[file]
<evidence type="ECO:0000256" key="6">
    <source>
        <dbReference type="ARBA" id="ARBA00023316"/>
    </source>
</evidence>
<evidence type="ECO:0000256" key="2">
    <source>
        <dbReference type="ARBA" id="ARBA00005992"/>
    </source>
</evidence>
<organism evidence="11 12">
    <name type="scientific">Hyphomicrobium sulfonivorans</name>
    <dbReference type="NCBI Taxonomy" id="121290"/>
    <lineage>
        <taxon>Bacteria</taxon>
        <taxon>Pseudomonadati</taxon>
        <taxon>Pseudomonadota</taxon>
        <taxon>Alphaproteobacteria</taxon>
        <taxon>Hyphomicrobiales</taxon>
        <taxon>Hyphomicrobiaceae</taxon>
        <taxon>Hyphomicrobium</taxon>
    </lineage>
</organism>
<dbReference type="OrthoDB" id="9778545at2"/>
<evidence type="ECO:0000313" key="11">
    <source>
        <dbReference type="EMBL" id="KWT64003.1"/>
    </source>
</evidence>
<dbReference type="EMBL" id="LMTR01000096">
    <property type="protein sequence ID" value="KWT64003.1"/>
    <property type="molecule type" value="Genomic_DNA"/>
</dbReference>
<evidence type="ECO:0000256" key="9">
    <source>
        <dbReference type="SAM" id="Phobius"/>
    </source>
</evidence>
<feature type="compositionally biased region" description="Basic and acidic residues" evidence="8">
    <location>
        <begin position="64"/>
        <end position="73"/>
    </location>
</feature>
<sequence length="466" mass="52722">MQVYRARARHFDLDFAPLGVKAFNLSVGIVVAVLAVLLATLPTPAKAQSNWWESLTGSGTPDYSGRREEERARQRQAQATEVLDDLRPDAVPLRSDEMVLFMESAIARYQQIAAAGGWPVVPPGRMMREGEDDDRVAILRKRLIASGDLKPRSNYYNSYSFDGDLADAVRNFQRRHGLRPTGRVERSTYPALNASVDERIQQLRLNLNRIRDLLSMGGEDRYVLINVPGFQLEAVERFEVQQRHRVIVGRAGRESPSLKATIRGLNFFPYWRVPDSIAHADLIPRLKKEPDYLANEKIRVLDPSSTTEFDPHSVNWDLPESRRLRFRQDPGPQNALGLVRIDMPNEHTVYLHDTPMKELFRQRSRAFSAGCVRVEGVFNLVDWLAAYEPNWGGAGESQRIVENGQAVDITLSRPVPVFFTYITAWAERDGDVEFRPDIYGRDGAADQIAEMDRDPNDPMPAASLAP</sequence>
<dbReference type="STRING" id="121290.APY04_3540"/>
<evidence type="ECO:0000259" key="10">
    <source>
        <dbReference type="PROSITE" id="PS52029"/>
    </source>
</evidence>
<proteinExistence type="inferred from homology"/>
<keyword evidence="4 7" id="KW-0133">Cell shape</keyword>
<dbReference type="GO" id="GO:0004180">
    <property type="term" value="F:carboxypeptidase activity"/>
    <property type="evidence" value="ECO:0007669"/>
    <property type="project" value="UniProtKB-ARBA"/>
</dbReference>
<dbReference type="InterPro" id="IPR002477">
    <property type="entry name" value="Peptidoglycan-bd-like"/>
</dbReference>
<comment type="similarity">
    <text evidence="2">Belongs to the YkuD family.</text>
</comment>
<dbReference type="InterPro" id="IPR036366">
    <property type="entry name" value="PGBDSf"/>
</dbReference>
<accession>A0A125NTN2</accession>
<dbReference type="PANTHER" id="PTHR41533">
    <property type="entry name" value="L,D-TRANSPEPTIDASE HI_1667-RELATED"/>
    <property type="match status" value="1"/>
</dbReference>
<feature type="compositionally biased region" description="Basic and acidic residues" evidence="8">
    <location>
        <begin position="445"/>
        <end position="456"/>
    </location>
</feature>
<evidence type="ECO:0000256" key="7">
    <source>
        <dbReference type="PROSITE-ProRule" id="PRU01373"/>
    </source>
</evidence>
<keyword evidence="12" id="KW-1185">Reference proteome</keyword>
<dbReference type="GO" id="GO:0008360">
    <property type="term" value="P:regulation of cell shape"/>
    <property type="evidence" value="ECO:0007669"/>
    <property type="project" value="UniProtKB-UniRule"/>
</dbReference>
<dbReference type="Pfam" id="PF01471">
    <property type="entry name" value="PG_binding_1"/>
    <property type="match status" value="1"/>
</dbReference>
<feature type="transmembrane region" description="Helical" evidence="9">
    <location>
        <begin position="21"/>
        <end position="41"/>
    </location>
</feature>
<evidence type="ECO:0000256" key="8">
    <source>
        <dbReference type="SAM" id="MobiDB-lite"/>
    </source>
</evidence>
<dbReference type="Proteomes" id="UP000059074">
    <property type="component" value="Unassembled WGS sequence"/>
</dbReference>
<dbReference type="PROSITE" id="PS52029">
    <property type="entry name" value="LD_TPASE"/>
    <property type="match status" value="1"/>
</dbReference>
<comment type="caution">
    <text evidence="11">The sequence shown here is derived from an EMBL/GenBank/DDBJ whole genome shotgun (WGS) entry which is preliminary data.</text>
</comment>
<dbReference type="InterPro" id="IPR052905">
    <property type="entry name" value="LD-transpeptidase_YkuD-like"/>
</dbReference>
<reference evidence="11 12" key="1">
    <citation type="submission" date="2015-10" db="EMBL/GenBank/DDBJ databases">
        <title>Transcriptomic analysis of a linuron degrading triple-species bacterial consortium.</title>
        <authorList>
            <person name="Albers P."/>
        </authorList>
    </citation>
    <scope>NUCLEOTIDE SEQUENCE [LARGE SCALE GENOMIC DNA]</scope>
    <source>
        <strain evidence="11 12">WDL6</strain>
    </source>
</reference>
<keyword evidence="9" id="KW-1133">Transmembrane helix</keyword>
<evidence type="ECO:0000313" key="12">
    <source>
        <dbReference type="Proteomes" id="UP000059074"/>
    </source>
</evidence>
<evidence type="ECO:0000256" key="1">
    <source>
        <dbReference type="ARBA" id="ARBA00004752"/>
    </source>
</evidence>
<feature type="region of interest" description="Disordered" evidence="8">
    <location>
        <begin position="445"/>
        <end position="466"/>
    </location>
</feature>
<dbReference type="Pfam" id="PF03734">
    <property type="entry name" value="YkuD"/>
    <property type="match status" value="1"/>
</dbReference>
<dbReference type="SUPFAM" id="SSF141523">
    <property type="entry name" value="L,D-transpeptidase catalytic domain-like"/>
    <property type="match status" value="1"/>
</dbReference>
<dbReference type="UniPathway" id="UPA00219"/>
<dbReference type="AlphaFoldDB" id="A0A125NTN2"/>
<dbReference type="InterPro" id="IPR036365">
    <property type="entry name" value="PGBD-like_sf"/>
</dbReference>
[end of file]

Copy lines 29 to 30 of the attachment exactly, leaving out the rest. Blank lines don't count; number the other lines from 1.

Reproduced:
</evidence>
<dbReference type="EMBL" id="LMTR01000096">